Moving into the house itself, think about air movement and efficiency:

  • Fireplace: Clean away soot, look for cracks and check for drafts and damaged dampers.
  • Air quality: Replace air filter, clean humidifier and replace evaporator pad, and ensure smoke and carbon monoxide detectors work.
  • Heating/cooling: Bleed hot-water radiator valves, update to a programmable thermostat, take air conditioners out of windows and insulate behind exterior-wall outlets and switch plates with foam-insulating sheets. Switch ceiling fans so blades push warm air down and seal gaps in attics, crawlspaces, and basements.
  • Furnace: Your furnace should be cleaned and checked for safety and efficiency.
  • Water: Flush the hot water heater to remove sediment and make certain the pressure relief valve is working. Consider wrapping the hot water heater and pipes with insulators. In a property that will be unattended, you may want to drain the water system.

Seasonal tools and appliances need attention as well:

  • Spray seasonal tools with light oil to keep rust at bay.
  • Clean dirt, leaves, etc., from the lawn mower.
  • Place snow blower, shovels and the ice chipper in easy-access spots and make sure all are in working order.
  • Stock up on ice melt and sand for steps and walkways.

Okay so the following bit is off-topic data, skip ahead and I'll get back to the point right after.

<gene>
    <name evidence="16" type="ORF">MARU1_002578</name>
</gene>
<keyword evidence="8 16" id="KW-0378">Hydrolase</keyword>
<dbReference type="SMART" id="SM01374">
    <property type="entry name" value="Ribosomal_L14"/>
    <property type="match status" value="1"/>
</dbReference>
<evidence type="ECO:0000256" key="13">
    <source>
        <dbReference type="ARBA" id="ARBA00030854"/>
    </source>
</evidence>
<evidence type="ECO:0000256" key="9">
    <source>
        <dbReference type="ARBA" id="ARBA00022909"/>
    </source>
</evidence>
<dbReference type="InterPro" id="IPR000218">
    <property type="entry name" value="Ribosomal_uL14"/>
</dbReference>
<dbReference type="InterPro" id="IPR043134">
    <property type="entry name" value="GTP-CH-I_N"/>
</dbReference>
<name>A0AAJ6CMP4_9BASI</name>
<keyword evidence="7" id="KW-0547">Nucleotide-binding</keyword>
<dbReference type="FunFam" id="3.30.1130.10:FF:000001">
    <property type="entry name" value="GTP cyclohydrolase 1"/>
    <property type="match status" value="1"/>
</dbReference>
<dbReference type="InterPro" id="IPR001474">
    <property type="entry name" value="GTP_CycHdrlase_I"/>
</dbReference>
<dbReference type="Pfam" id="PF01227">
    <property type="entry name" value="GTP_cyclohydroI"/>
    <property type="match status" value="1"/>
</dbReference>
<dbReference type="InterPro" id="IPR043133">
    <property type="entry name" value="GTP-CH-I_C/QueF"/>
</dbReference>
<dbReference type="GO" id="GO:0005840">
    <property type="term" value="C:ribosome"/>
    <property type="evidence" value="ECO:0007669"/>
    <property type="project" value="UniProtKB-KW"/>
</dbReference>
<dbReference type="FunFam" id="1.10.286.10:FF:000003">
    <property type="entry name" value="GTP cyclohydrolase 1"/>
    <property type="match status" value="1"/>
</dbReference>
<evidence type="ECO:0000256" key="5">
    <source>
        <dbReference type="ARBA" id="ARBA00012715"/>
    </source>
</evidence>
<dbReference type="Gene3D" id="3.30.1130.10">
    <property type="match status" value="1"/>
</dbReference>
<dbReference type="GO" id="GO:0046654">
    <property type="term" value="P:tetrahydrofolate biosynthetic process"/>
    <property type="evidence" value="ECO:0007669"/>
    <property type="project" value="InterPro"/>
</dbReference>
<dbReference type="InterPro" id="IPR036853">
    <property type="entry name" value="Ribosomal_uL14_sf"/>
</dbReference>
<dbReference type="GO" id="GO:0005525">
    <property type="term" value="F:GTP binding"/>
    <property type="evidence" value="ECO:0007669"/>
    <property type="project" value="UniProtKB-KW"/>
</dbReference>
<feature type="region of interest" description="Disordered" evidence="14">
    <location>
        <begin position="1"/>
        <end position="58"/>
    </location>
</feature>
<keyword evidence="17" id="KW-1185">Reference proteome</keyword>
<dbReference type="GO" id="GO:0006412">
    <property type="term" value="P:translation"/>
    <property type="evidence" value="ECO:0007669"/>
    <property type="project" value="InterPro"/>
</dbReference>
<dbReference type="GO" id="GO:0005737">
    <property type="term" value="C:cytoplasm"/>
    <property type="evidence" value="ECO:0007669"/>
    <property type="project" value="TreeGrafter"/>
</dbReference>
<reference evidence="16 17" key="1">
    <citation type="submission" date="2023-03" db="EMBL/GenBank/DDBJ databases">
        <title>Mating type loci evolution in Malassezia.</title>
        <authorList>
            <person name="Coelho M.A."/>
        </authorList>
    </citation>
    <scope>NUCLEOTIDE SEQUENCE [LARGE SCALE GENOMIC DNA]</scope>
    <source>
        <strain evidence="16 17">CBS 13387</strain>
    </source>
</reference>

Don’t Forget About Your Vehicles

Reduce the risk of a breakdown on winter roads by getting a complete tune-up and any routine maintenance. Pay special attention to:

  • The battery, which takes more power in cold weather
  • The cooling system for proper amounts of fresh coolant
  • Windshield washer fluid, wipers and defroster for levels and efficiency
  • Tires for pressure, tread and general aging
  • Locks, which can freeze up; keep lubricant and antifreeze products on hand

If you have a car that won’t be driven over the winter, keep it indoors or at least under a weatherproof cover.

Get it washed to preserve the finish, change the oil, inflate the tires to appropriate levels, top off the tank and run it every couple of weeks to keep the battery charged. Stop the tires with chocks instead of the parking brake, as the brake pads and rotors can fuse when in contact for too long.

Safety Precautions

Just in case you and your family are stranded in the house during or after a winter storm, keep some basic necessities on hand:

  • Food/water: Stock ready-to-eat canned goods, energy bars and other non-perishables, several gallons of water, manual can opener and paper or plastic dishes, cups, and utensils (don't forget food for the pets!).
  • Battery power: Be able to see and communicate with battery-powered flashlights, radio, clock, cell phone, and extra batteries.
  • Health: Keep a first aid kit, supply of prescription medications, blankets, pillows, and warm clothing on hand at all times.
  • Auto: Have water, a few food items, flashlight, blankets, and a first aid kit ready in addition to things like jumper cables and a jack.

You can never be too prepared for winter, especially if you live in regions that experience extreme conditions. In general, as soon as summer ends, you should start looking at your winter checklist to ensure a safe and cozy season for you, your family, and your property.


Table of Contents